So anyway, he’s there – actually there in the lift with me – and I have to just take stock… because he’s starting work in my office, and looks like he has no idea who I am. And of course, it all comes flooding back. School. The snip of those scissors. How they laughed. And I feel small. Really tiny, like a speck of dust. And I just want to blow away on the breeze. And I’m starting to panic, just like back then.

Archives, he says, interesting. Been here long?

Few years, I manage. Heart’s pounding and there’s nowhere to go.

Nice, he says and does one of those silent burps. Smells of hangover and cheese and onion crisps, which actually turns out to be a nice distraction from his pits. 

He wants to know if they’re a ‘friendly bunch’. He says, you know, new boy, first day… hoping I get on okay.

Looks at me with those piggy blue eyes and it’s all I can do to not look away at first, but I don’t, because that’s when I see it. He’s frightened. Terrified, even, from the look of him. God knows of what – he’s a grown man – but there it is, clear as day. Poor nervous Blake. And I’m just staring at him now, no blinking or nothing, smooth as a new whistle.

New boy, first day, I thinks. Like I was new girl, first day.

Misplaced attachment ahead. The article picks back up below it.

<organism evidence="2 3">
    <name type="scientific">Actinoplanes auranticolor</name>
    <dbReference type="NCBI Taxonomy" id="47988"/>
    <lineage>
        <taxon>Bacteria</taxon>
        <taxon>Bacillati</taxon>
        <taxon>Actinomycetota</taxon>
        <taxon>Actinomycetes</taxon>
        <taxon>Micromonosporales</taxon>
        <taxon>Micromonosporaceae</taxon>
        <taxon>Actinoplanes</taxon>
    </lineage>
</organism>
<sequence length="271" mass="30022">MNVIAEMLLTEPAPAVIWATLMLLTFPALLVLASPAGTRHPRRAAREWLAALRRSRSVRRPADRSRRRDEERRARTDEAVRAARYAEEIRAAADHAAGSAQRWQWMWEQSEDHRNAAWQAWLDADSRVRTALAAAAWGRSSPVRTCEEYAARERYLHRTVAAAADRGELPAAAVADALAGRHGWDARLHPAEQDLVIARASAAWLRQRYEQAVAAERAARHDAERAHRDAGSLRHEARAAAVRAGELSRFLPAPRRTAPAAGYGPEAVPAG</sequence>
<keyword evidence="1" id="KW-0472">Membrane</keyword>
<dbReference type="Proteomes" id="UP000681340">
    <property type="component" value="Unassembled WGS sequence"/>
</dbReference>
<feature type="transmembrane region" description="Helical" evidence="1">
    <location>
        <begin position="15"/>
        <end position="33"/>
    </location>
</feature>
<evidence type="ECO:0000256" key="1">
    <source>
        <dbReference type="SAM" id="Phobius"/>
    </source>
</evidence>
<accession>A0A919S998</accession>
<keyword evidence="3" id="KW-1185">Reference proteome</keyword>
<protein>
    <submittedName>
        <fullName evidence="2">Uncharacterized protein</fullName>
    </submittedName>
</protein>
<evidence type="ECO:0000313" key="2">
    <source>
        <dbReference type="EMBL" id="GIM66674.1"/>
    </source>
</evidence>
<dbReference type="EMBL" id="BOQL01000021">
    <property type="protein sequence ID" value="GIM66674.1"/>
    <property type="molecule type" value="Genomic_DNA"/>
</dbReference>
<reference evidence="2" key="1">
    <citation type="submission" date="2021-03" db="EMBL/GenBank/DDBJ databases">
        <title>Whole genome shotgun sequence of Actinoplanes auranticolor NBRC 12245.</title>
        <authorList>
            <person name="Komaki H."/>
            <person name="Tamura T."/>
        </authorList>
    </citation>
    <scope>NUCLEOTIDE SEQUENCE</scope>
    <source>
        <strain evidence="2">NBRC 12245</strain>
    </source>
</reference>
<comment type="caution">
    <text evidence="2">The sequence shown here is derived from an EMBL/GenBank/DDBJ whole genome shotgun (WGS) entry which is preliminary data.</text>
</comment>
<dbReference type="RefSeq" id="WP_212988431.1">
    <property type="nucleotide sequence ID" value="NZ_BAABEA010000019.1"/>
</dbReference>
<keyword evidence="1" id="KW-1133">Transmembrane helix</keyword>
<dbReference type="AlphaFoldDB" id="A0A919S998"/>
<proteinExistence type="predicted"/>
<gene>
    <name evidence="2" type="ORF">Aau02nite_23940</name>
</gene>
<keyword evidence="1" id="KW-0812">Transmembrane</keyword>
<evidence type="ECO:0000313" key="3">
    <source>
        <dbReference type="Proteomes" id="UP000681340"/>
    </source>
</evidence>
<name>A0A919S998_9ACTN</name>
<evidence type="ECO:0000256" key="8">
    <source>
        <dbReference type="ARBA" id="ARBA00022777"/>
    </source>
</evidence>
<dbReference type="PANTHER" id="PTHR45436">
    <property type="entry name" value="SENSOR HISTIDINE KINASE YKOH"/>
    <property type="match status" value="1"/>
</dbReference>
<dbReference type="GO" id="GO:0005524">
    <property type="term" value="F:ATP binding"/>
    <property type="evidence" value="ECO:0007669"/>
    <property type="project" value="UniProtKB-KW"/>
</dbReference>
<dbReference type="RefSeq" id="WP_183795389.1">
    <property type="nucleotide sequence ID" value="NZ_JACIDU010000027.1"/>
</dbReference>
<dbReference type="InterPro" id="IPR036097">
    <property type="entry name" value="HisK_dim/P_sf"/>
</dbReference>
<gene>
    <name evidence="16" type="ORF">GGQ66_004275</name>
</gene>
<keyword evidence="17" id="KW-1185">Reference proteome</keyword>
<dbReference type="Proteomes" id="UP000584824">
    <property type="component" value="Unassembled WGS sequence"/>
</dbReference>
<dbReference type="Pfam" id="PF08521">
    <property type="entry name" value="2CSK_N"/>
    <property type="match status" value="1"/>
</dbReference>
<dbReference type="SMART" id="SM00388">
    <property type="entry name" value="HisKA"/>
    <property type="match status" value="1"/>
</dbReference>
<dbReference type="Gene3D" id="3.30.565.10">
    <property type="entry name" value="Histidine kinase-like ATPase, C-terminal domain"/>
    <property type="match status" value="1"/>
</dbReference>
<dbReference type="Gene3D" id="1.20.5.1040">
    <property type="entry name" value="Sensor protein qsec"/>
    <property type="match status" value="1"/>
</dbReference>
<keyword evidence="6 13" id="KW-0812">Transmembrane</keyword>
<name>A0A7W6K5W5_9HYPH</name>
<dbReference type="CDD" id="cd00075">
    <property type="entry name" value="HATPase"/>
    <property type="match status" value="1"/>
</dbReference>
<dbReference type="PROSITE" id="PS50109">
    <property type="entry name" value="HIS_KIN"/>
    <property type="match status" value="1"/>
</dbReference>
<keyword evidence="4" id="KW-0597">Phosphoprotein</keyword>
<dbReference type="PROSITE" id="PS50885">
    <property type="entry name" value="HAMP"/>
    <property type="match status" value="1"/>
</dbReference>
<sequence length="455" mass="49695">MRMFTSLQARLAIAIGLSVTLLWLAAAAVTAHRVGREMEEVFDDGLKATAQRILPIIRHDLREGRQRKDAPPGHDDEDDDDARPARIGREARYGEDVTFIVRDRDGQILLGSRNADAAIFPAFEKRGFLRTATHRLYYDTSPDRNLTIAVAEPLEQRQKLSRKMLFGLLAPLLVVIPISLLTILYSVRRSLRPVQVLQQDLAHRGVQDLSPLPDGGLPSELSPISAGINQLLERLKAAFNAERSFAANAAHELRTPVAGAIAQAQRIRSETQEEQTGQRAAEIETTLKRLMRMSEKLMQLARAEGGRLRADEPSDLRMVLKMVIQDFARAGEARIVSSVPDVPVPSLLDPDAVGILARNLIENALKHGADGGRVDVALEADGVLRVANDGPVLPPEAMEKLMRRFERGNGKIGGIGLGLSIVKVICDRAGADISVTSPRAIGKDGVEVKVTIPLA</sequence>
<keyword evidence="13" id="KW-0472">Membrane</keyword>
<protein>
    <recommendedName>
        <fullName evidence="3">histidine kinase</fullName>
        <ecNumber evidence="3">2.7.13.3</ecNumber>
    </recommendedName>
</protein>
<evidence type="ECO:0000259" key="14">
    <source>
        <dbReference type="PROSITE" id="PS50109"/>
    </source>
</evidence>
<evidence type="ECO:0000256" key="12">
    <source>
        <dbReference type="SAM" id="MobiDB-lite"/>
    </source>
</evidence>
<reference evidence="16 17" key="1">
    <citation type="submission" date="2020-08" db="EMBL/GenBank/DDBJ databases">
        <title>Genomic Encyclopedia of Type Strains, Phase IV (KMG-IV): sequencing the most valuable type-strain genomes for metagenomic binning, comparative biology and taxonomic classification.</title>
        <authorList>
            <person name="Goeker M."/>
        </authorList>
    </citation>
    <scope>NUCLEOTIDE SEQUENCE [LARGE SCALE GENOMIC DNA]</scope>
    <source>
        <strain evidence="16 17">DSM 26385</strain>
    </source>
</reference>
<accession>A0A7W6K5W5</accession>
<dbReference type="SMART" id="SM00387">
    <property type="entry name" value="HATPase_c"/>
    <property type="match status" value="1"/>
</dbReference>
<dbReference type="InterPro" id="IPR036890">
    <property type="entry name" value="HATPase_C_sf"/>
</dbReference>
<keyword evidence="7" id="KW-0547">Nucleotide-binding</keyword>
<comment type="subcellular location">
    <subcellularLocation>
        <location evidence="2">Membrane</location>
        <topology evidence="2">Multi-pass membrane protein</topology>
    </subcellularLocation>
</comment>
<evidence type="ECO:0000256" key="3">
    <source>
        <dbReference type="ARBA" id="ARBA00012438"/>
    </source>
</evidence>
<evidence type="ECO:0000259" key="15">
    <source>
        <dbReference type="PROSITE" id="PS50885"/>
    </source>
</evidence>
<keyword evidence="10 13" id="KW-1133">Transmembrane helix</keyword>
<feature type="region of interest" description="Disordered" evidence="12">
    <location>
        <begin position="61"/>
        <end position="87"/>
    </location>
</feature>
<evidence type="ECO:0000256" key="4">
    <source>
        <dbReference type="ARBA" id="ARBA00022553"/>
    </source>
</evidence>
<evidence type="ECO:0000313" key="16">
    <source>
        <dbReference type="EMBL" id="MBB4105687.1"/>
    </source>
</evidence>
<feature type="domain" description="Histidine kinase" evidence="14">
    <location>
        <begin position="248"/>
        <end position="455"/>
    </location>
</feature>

And my heart slows a bit.

And I thinks, so this time round it’s tables turned, is it. And I breathe deep and push my shoulders back, chest out, and I think on the bright side – glass half-full and all that, just like you taught me – and I sees it. Crystal. All lit up. Just… there. Sitting in me head like a Christmas tree. The opportunity to get my own back. For both of us, Mum. We know, don’t we. We know you wouldn’t have been driving me to the hairdressers’ that day if it wasn’t for him. 

So, the lift’s going up – seventh, eighth floor – I’m watching the numbers light up as we rise and I look at him. I look him dead straight in the eyes and I smile. I smile for real this time and the world does wrap itself around me in a big hug. Just like you always said it could, Mum. And I thinks, yeah. Yeah. Little Kitty’s a big Cat now. And big cats eat little fish like you before breakfast.

Sure, you’ll be just fine, I says to him as the lift pings open and off we go our separate ways.

And now, Mum, now I need a plan. I’m gonna leave you these roses and come back Saturday. See how they’re doing. Sure, I’ll have something figured out by then.

This post is brought to you by
Sprinkles and Stitches

The Doorstep Dolls came into the world during the first lockdown, delivered to people’s doorsteps to bring some joy safely. From iconic women to mini me dolls, they are an escape, a reminder of greatness and a mirror image. Every child should be able to see themselves in dolls; and Sprinkles & Stitches offers that with the Doorstep Dolls.

About The Author

Jo Robson is a writer based in lovely East Yorkshire, England. She writes short fiction and poetry and is currently working towards a BA in Creative Writing.

Bandit Fiction is an entirely not-for-profit organisation ran by passionate volunteers. We do our best to keep costs low, but we rely on the support of our readers and followers to be able to do what we do. The best way to support us is by purchasing one of our back issues. All issues are ‘pay what you want’, and all money goes directly towards paying operational costs.